Our first-ever feature length documentary on the status of girls' education in Pakistan.
The story of twin activists Maryam and Nivaal Rehman and their return to Pakistan, where they have been inspiring girls to go to school for the past 10 years. Motivated by their grandmother who donated land to have a girls’ school built in their village, the two begin their journey reconnecting with the children there. They conduct numerous workshops to hear the children’s stories and inspire them to continue their education. Following this, they travel across Pakistan to determine the status of girls' education in the country. The story unfolds with the perspectives of various industry leaders, school children, and grassroots activists, that are displayed through interviews, workshops, and school visits. It shatters stereotypes about Pakistan, a country often misunderstood by the media, by noting that although problems exist, considerable efforts are being made to resolve them.
For anyone who wants to host their own screening of the film, here is a Screening Guide to help you in the process. It provides details of the film, a step-by-step guide and discussion questions for your screening.
In the Media
Twin sisters Maryam and Nivaal Rehman visited family in Pakistan and were inspired by their grandmothers to work on the cause of girls' education and empowerment. They've just completed a documentary film about the lack of girl's access to schooling in Pakistan and on people who are working to improve opportunities.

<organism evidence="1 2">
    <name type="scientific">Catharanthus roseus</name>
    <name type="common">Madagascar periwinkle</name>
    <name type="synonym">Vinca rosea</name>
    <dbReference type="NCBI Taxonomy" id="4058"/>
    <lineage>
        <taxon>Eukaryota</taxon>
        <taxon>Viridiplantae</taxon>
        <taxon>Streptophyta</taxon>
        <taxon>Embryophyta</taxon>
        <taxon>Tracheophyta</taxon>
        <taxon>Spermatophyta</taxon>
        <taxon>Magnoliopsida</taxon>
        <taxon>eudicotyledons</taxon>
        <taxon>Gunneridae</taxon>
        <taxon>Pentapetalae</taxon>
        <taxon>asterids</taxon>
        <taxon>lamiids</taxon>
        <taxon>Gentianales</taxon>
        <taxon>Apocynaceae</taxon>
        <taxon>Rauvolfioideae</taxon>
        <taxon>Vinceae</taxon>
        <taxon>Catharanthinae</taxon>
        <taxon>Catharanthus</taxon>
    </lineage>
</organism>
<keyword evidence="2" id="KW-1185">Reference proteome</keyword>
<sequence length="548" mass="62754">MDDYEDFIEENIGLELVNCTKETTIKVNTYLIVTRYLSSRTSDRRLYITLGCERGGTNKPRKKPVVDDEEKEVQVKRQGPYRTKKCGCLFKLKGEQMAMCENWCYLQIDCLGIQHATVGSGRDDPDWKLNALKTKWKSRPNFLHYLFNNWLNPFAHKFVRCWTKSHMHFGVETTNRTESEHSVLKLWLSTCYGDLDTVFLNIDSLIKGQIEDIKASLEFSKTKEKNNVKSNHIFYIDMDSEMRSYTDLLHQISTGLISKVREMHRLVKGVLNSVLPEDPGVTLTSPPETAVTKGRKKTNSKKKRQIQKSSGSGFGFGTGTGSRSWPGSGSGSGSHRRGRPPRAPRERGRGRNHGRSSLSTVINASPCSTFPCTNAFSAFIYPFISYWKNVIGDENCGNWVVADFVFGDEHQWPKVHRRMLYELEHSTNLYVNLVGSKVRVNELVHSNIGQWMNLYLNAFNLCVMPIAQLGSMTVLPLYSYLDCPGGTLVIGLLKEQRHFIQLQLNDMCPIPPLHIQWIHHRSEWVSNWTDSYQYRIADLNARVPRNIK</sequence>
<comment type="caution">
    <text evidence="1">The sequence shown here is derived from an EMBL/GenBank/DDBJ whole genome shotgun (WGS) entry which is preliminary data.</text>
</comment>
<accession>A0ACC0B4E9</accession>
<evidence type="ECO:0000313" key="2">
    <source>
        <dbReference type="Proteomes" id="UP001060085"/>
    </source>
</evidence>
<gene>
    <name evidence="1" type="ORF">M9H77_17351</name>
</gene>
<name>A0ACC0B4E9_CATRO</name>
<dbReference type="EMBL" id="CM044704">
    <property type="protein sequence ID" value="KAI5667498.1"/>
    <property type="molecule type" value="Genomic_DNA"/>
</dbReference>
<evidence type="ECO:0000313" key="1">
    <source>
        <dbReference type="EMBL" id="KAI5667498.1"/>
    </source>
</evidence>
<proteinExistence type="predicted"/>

Over the course of the eighteen-years we have lived on this planet, we have learned, grown, and changed a lot, to say the least. However, there have definitely been certain elements in our lives that have remained the same.
PAKISTANI CANADIAN YOUTH ACTIVIST TWINS RELEASE DOCUMENTARY ABOUT GIRLS' EDUCATION IN THEIR HOMELAND
Pakistani Canadian twins, Maryam and Nivaal Rehman, founders of the non-profit organization, "The World with MNR", have recently released the documentary, Destined to Sour, about girls' education in Pakistan.
We were 8 years old when we first learned that not every girl is able to go to school. Born in Pakistan, we moved to Canada and began school at the age of 5, assuming every girl had the same opportunity. But a trip back to our village in Pakistan showed us how wrong we were. While visiting the local girls’ school, we discovered that poverty and child labor prevent many girls from learning.